Former President of Ireland and climate justice campaigner Mary Robinson has criticised Bord na Mona for not being ambitious enough in its deadline for shutting down peat production.
Mrs Robinson said she believed the company could end harvesting of peat — which she described as “the worse of fossil fuels” — before its 2028 target.
“The motives to end our peat harvesting activities are indisputable,” she said. “Peat generates less energy per tonne than coal and produces higher CO2 emissions per unit. Burning it is an inefficient and polluting way to create energy.
There’s no economic argument for maintaining peat as a fuel source or subsidising its production.
She added that the sector received €115m in subsidies to generate peat-fired electricity in 2016 alone.
However, while urging the company to bring forward its targets, she also insisted no worker employed in the industry should be left behind.
Calling for a “just transition” to clean alternative industry, Mrs Robinson said: “The need for an urgent end to peat extraction mustn’t undermine the rights of the communities whose lives are dependent on it.
“There needs to be a long-term strategy in place that ensures the rights and dignity of the people whose lives are impacted by this transition.,” she said. “With the right support from the Government and through partnership with workers and unions, Bord na Mona has the opportunity to plan and deliver a just transitional strategy.”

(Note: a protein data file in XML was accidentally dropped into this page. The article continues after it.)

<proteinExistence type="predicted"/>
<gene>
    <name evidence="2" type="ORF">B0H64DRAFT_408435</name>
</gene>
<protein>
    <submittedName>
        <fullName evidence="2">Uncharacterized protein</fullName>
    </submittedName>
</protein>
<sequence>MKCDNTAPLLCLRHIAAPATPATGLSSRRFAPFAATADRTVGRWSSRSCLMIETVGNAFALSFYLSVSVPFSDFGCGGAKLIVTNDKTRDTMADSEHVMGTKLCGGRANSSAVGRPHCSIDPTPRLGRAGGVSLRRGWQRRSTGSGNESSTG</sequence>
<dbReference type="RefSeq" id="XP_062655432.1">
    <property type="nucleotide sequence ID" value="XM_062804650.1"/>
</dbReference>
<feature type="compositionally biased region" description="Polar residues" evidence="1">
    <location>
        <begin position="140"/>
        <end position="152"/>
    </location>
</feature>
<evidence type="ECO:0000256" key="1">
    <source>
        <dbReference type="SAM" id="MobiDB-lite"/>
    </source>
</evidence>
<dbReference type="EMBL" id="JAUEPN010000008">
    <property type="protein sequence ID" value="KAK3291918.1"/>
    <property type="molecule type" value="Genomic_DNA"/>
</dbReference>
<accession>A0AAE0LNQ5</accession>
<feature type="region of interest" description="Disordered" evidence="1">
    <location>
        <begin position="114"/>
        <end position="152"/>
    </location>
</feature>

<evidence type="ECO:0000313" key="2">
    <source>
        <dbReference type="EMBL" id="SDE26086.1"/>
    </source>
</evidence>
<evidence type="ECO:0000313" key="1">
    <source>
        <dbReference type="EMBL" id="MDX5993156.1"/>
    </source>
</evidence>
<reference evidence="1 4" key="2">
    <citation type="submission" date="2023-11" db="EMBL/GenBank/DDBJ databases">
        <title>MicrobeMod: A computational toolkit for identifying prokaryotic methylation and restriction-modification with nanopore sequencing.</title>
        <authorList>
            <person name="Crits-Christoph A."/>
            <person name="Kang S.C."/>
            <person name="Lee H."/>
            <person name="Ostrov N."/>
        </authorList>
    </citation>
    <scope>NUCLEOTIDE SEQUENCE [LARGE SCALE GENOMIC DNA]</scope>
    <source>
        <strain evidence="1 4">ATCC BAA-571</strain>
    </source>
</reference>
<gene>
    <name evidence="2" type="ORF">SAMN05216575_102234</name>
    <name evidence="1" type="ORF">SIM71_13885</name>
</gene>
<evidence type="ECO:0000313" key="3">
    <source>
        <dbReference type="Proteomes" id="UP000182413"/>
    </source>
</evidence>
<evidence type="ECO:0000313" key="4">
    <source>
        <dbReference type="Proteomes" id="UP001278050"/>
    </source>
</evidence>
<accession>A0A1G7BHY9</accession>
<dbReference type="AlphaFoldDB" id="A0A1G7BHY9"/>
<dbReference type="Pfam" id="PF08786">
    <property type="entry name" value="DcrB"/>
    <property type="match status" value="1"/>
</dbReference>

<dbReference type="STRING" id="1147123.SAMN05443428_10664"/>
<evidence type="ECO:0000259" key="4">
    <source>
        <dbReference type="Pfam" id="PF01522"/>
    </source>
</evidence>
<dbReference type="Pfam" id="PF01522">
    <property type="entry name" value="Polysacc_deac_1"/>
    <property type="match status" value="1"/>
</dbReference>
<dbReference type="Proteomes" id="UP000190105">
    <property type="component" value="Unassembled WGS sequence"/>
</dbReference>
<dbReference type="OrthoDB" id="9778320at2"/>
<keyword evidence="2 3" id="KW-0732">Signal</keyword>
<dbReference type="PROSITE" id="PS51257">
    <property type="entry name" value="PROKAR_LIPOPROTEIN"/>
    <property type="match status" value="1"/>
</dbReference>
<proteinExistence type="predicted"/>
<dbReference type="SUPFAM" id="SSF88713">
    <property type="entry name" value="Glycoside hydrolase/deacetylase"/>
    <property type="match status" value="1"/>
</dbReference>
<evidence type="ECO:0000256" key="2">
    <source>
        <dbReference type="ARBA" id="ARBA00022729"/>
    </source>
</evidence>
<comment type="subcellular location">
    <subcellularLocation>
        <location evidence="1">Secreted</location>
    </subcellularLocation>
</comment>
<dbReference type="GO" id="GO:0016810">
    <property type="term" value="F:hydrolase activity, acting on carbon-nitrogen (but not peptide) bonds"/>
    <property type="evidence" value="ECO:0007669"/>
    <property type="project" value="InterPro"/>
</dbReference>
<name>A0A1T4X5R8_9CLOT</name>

She said the company should plan to create 400-500 replacement jobs for the Midlands, investing in re-skilling and training in the workers while enabling those close to retirement to have early access to their pensions if they chose.
“As Bord na Mona moves to seize the opportunity it sees in its renewable and its fossil fuel-free future, parallel efforts must ensure that the workers are supported in finding the path to their future too,” she said.
Mrs Robinson, who was last week appointed chair of international human rights group The Elders, was speaking at a conference jointly organised by the French Embassy in Ireland, Trinity College, Trócaire, and the Institute of International and European Affairs to mark two years since the Paris Agreement on climate change was ratified.
Caoimhe de Barra, chief executive of Trócaire, criticised the Government’s lack of ambition on reducing Ireland’s carbon emissions.
“It’s already too late for many of the communities we are working in,” she said.
Much as we have tremendous support from the Irish Government for our work and much as we see the overseas development aid budget increasing — and we’re very grateful for that — but at the same time, how are we performing on climate change?
“If Ireland doesn’t pull together and change our policy around climate change, we are potentially doing more damage to the people and communities that we’re working in than we could ever hope to resolve through our sustainable agriculture and livelihoods programmes.”
Ireland has undertaken to reduce emissions by 20% by 2020 but is on course to achieve only a 1% reduction.